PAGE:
Bank of Ireland faces nationalisation as Republic puts its banks up for sale

BANK of Ireland and Allied Irish Banks will effectively be nationalised as part of the €85bn (£77bn) EU/IMF rescue package.

The bailout, the details of which the Finance Ministry said were still being finalised last night, are expected to see the level of core tier one capital – a key indicator of financial strength – in the Irish banks ramped up to 12 per cent from eight per cent in a bid to bolster confidence in the financial system, and provide a bigger buffer against potential future losses.

The government is expected to inject the additional funds by buying new shares in them, meaning no significant lender in the Republic will be free of state control, with Bank of Ireland, currently 36 per cent owned by the government, now set to be majority owned.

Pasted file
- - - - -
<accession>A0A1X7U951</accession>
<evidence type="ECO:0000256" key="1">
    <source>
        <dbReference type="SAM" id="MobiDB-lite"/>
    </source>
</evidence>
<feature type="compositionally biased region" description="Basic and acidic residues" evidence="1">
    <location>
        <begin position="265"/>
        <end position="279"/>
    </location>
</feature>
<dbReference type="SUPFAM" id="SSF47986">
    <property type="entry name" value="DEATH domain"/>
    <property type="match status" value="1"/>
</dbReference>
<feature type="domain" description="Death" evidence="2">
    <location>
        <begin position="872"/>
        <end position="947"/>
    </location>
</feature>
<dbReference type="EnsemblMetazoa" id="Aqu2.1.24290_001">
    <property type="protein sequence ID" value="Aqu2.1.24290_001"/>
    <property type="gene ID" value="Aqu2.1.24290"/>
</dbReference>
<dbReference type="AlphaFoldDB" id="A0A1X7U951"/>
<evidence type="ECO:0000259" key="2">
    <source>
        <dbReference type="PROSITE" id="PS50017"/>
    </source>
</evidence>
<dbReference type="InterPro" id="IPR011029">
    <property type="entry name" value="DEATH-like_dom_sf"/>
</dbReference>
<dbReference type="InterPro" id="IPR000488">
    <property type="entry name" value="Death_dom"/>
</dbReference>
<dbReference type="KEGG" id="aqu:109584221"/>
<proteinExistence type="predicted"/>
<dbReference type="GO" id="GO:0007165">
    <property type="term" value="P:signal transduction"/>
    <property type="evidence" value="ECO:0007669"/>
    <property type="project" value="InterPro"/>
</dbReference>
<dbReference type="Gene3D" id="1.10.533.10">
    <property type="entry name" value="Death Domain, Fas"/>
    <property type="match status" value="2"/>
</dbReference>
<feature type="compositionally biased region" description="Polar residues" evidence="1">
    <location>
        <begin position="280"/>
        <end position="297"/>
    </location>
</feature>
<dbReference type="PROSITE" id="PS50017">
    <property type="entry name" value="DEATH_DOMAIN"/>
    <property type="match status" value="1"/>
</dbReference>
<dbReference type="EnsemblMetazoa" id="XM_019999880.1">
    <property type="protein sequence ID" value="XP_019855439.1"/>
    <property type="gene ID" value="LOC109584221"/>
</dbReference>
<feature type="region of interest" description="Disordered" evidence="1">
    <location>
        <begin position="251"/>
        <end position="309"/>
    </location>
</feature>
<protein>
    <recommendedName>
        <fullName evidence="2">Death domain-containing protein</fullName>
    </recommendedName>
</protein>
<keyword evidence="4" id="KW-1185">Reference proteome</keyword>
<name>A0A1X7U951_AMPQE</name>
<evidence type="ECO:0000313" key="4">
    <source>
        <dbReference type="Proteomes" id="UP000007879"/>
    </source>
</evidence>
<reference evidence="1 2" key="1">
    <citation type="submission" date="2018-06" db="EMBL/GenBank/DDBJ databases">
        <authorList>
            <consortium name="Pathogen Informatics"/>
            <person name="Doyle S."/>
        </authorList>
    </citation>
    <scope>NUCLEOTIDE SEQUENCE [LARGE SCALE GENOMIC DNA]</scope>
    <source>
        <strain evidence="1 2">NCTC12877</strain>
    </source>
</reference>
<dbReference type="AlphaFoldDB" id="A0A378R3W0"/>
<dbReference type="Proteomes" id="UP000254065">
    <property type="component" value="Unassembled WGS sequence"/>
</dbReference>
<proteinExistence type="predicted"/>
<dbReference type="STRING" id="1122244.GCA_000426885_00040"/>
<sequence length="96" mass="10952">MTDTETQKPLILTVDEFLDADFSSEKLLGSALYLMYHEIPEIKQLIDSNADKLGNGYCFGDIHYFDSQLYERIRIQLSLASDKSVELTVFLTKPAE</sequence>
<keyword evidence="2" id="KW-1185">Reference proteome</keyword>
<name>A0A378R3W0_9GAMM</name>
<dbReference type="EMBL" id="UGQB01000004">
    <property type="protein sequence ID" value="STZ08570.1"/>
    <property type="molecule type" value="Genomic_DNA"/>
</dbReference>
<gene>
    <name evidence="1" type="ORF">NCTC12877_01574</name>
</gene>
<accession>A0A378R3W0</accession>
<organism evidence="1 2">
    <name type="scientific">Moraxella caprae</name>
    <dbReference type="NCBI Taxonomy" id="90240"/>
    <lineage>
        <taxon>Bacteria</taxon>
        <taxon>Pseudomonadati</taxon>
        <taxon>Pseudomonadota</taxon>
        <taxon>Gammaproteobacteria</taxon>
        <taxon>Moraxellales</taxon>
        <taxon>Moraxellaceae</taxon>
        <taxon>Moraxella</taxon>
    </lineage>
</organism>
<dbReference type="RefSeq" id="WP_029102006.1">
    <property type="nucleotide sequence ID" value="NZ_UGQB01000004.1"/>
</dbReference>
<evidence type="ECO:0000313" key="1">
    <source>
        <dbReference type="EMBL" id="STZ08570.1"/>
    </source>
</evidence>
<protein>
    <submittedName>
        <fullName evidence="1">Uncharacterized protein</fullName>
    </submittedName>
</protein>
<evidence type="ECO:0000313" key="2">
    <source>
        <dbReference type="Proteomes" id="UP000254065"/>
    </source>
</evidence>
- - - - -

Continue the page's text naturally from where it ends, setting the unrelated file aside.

The details came as central bank governor Patrick Honohan said Ireland’s nationalised banking system was for sale. “I have been an advocate for a number of years for small countries to have foreign owners for their banks,” he added.

But if the government wants to make a quick sale it will have to take a heavy loss on its assets. Allied Irish Bank shares were down 11 per cent in just one day’s trading yesterday, during which Bank of Ireland slumped by 21 per cent.

But any fire sale of the banks will probably require the government to break them up and sell off pieces, according to analysts.

Capital Economics’ Ben May said yesterday: “You’re unlikely to find investors who will buy individual banks as an ongoing entity, but there may be parts they might be interested in.”